>Information-Free Is Invaluable

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Tree-of-knowledge

At first I admit it, I didn’t really get Google; I mean what is this G-o-o-g-l-e and the shtick about “doing search”?

But the writing was on the wall all along with their incredible mission statement of: “to organize the world’s information and make it universally accessible and useful.”

So search is the just the beginning of a long list of now amazingly valuable Google properties and services (now valued with a market capitalization of almost $169 Billion):

– Search (Google Search, Google Search Appliance, Google Desktop)
– Cloud Computing (Google Apps Engine, Google Storage for Developers, Chrome Notebooks)
– Advertising Technology (Adwords, AdSense, DoubleClick)
– Website Analytics (Google Analytics)
– Operating Systems (Chrome OS, Android, Honeycomb)
– Web Browser (Google Chrome)
– Productivity Software (Gmail, Google Calendar, Google Apps Suite)
– Social Computing (Google Wave, Google Talk, Orkut, Buzz)
– News Aggregator (Google News, Google Reader)
– Translation (Google Translate)
– Telecommunication (Google Voice)
– Clean Energy (Google Energy)
– Geospatial (Google Maps, Google Earth)
– Video (YouTube)
– Photos (Picassa)
– Electronic Books (Google Books)
– Blogs (Blogger)

What Google seems to intuitively get is that their free powerful web services creates invaluable consumer market share and mind share–like a honey pot. Once the consumer comes on board–like good little bees, they are ripe for companies to reach out to via advertising for all and every sort of product and service under the sun. And according to 1998 revenue breakdown, as much as 99% of Google’s revenue is associated with advertising!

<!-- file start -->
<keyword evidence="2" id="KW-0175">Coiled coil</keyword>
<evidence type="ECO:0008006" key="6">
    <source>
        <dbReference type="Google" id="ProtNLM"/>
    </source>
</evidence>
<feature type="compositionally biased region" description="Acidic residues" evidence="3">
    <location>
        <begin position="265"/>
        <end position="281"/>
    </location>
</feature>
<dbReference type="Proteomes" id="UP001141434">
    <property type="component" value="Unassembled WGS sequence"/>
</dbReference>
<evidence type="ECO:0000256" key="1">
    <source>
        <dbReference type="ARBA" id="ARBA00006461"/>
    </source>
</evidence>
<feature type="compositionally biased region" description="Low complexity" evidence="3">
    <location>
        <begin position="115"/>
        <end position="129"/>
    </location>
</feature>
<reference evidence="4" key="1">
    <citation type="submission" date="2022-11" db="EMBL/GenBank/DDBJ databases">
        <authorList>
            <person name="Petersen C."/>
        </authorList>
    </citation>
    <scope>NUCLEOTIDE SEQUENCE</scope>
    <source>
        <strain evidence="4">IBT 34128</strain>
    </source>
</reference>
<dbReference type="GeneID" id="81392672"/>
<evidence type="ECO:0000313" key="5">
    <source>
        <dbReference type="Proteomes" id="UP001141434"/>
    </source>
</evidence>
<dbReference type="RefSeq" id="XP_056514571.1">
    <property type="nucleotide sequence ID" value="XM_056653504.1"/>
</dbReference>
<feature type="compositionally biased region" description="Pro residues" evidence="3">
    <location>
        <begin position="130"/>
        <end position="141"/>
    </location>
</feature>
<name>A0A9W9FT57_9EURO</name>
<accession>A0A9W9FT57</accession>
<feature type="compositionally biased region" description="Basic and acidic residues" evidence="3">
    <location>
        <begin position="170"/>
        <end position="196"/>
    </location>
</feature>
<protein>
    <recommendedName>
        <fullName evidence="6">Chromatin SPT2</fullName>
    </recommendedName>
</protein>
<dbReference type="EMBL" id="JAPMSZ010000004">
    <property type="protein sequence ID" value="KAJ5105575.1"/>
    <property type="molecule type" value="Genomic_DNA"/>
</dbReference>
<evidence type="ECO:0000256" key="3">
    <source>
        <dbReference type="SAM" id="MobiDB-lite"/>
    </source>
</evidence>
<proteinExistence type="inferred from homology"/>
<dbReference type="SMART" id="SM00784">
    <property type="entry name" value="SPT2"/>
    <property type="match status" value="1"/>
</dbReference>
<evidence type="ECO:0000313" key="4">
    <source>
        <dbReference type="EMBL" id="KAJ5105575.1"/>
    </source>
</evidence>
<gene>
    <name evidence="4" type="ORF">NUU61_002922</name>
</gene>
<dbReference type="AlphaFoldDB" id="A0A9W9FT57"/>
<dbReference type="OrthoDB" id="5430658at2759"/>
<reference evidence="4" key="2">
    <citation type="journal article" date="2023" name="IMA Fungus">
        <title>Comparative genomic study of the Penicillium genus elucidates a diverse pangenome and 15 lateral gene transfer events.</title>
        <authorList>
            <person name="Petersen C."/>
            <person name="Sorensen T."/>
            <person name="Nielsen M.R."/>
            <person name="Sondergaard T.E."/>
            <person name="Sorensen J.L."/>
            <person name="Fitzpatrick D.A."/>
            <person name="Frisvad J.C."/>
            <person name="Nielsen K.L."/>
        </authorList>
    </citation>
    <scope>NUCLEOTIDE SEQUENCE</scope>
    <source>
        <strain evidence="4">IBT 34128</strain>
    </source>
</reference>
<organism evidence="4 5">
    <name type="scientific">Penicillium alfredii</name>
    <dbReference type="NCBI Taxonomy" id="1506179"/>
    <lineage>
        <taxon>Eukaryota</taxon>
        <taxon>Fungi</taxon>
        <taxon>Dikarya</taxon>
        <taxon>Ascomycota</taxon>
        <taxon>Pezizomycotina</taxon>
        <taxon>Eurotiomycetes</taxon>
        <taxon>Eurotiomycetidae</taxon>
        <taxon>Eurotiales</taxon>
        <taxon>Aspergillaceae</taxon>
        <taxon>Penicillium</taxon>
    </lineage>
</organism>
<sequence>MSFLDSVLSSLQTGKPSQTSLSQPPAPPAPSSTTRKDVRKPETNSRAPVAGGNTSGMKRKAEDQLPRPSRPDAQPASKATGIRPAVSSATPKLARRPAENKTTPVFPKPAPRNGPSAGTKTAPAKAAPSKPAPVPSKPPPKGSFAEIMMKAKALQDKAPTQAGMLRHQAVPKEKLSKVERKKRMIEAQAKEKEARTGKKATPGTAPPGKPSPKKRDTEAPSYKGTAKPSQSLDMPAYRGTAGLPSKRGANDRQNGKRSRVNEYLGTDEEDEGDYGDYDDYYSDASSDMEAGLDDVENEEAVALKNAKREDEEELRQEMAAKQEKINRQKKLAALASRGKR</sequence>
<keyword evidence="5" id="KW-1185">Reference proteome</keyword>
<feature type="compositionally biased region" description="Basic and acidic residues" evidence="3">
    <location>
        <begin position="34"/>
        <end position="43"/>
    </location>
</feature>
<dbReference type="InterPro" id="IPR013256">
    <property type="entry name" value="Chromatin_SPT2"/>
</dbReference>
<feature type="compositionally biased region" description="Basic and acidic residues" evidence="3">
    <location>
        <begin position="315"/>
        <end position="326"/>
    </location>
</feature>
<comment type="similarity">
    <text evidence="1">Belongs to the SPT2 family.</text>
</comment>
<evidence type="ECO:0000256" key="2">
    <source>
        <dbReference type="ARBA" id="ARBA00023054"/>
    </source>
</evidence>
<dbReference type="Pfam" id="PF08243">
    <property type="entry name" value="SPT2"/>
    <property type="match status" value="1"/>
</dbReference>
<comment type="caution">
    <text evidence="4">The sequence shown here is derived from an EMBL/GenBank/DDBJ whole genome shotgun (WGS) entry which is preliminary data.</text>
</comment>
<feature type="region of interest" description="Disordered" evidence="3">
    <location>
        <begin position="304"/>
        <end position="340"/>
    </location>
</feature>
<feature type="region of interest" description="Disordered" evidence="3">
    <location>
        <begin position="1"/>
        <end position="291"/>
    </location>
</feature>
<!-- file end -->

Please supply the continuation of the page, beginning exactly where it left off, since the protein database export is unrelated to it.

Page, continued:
Google is brilliant and successful for a number of reasons:

1) Google is consumer-oriented and knows how to attract the crowd with free services, and they let others (the advertisers) concern themselves with monetizing them.
2) Google is incredibly innovative and provides the breath and depth of technology services (from cloud to productivity to search to video) that consumers need and that are easy for them to use.
3) Google is information rich, but they share this broadly and freely with everyone. While some have complained about the privacy implications of this information bounty; so far, Google seems to have managed to maintain a healthy balance of information privacy and publicity.
4) Google values their people, as their “owners manual” reads: “our employees…are everything. We will reward them and treat them well.” And to help retain their talent, Google just gave their employees a 10% raise in January.
5) Google wants to be a force for good–their creed is “Don’t be evil.” They state in their manual: “We believe strongly that in the long term, we will be better served- as shareholders and in all other ways–by a company that does good things for the world, even if we forgo some short-term gains.”

Do not underestimate Google–as the Wall Street Journal, 23-24 April, 2011 summarizes today, they are not a conventional company.

At the end of the day, if Google is successful in their business of making information universally accessible and useful, then we are talking about making an invaluable difference in the lives of humanity–where information builds on itself, and knowledge–like the Tree of Knowledge in the Book of Genesis–is alive and constantly growing for all to benefit from in our Garden of Eden, we call Earth.

(Source Picture: Honeybird)

>An Apple Turnover and Enterprise Architecture

>CIO Magazine, 15 July 2008, has an interesting article called “A Tangled Paths for Macs in the Enterprise.”

The question posed: is it time to switch our enterprise from PCs to Macs?

“Apple—a synonym for awe-inspiring design and coolness—the antithesis to stodgy old corporate technology…the iPhone’s favorable reception portends something more: Some believe it could usher in the era of a more enterprise-friendly Apple.”

Macs have come a long way…

Macs have increasingly become the consumers’ brand of choice. Apple shipped 2.3 million Macs in the second quarter of 2008, which represents a 51 percent growth for the product.”

Will Weider, the CIO of the Ministry of Health Care and Affinity Health System compares “Macs to luxury cars in a PC world of Chevy Impalas.”

Aside from the design wow factor and their innovativeness, historically, Macs are safer from viruses and have lower maintenance costs. All good reasons to consider an enterprise roll-over to Macs.

From a User-centric perspective, Apple understands how people use technology and their products seem to be the choice many would like to make!